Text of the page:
4 Herbal Teas To Grow At Home
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Eat | Grow | Self-reliance

4 Herbal Teas to Grow at Home

Brewing a pot of tea with your own organically grown herbs is one of life’s simple pleasures. We bring you four herbal teas to grow at home.

There are so many great reasons to grow your own herbal teas. Having a range of herbs on your doorstep, each with varying flavours and health benefits, is the main one. You will also have fresh organic tea available whenever you feel like having a cuppa.

By growing your herbs organically, you are avoiding hidden pesticides and herbicides, as well as saving yourself money. And finally, you are reducing waste and the environmental footprint involved in bringing tea from a commercial grower to your kitchen.

As long as you have a few different plants growing you will always have a cup of herbal tea available for yourself or when visitors pop by. Here are four of our favourite herbal teas to grow at home.

Lemon Verbena (Aloysia citrodora)

4 Herbal Teas To Grow At Home Lemon Verbena

Plant

This hardy deciduous bush will grow in most climates. It prefers subtropical and tropical climates, but can grow in cooler climes when planted in a warm sunny spot.

It will go dormant in a cold winter and can survive a light frost. It prefers a well-drained soil, rich in organic matter. It is a great bee attractant.

Tea

To make the tea, harvest the leaves and either crush them fresh or dry them and store in a cool dry place. Place about 10 fresh leaves or a teaspoon of crushed dried leaves in a cup. Pour boiling water over the top and steep for several minutes.

Benefits

Lemon verbena is said to help with sleep, inflammation and the reduction of mucus and respiratory congestion. And most importantly, it tastes delicious, with a strong lemony flavour.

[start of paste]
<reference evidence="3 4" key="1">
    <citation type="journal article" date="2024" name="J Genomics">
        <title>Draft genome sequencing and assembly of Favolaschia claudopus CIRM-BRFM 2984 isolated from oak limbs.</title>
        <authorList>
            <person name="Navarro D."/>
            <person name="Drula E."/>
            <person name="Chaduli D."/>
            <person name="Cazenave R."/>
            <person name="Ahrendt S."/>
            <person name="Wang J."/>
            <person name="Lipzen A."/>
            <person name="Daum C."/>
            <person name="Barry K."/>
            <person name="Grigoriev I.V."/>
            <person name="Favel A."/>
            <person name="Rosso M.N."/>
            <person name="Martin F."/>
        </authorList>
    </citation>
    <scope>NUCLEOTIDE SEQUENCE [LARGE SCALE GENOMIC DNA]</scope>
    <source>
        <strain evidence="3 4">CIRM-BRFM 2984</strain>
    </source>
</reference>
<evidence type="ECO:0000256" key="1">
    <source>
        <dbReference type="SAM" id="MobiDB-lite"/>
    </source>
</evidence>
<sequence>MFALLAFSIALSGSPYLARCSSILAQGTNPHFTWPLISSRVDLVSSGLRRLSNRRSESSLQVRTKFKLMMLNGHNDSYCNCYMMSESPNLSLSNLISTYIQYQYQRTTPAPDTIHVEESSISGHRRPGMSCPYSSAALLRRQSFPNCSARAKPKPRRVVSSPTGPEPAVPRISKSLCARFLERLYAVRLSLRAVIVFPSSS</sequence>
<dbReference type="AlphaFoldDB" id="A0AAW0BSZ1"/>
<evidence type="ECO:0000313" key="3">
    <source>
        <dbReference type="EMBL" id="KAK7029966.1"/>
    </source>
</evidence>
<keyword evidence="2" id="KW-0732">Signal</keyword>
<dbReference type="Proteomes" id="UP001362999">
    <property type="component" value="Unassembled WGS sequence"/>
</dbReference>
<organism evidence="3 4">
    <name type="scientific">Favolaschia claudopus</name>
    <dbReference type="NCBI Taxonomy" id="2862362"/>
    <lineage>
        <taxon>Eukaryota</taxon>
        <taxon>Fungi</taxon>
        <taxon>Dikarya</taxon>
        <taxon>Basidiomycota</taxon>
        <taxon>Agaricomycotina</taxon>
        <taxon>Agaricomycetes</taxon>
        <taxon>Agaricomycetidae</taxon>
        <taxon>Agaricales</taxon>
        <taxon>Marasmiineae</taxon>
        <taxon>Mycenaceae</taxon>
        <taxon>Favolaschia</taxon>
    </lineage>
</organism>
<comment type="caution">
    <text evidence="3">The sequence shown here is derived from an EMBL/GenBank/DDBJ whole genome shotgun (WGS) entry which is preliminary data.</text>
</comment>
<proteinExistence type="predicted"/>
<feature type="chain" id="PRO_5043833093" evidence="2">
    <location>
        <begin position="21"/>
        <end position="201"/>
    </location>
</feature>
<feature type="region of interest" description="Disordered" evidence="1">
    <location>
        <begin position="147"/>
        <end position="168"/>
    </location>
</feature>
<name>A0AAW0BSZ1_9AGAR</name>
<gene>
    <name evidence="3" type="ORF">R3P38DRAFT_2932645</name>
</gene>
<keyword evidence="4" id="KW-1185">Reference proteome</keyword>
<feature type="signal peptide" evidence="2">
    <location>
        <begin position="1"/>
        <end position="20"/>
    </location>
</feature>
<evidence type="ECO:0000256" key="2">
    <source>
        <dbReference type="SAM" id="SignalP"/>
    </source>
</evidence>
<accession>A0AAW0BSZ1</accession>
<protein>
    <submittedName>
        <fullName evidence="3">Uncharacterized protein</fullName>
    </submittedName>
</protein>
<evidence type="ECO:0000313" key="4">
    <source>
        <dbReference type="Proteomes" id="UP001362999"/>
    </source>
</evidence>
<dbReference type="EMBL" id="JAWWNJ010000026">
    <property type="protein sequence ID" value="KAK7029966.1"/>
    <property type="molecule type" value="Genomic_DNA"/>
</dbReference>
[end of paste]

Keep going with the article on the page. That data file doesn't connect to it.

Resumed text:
Echinacea (Echinacea purpurea)

Echinacea (Echinacea purpurea)

Plant

Also called purple coneflower because of its cone shaped flowers with long pink/purple petals. Echinacea is a perennial plant that dies back in winter and comes back in spring, flowering in spring and summer.

It prefers full sun in cool climates and afternoon shade in places with hot summers. Echinacea likes a rich soil, so add compost over winter.

Tea

Although the root can be used, the leaves and flowers are most commonly used for herbal tea. It can take up to two years before you get flowers. Harvest flowers when the buds begin to open. Harvest leaves at any time. Spread leaves and flowers out to dry, either in a warm dry spot or in a dehydrator.

Place two tablespoons of dried echinacea in a cup and steep for several minutes. You may like to add honey or other herbs for taste.

Benefits

Boosts the immune system and helps prevent colds and flus. Can help with ear infections and bronchial infections.

Peppermint (Mentha x piperita)

Peppermint (Mentha x piperita)

Plant

Peppermint is a very hardy plant that if left alone runs the risk of becoming a weed and taking over. Best planted in a pot to control its spread.

Peppermint can be grown in tropical and arid climates through to cool temperate. Peppermint dies down in winter and reshoots in spring.

Tea

Harvest the top leaves, crush and steep in boiling water for several minutes. Can be enjoyed as a refreshing iced drink in summer.

Benefits

Drinking peppermint tea can relieve headaches and menstrual cramps, help with digestion and bloating, clear sinuses and improve mental clarity.

Calendula (Calendula officinalis)

4 Herbal Teas To Grow At Home Calendula

Plant

Calendula is a hardy self-sowing annual flower. Plant late summer–early autumn. It prefers temperate and subtropical areas.

Calendula have a bright orange flower, although some varieties have yellows and pinks too. Calendula can tolerate a range of soils and likes full sun. The flowers are great for bees.

Tea

Harvest the flowers for tea. It is best to harvest in the morning when the flowers are fresh and open. Either pull the petals from the plant and use fresh, or dry the flowers whole and then pull the petals off and place in a jar. Steep petals in hot water for several minutes.

Benefits

Calendula is used both in teas as well as salves and tinctures as a remedy for many ailments. Drunk as a tea, it can help treat constipation, gastrointestinal and menstruation problems, soothe a sore throat and act as an antiseptic for blisters or gum disease.

Please note: If you are pregnant or have any illness or disease, please research the contraindications related to these plants before use.

You can find the full version of this article in Issue #14 of Pip Magazine, which is available here.

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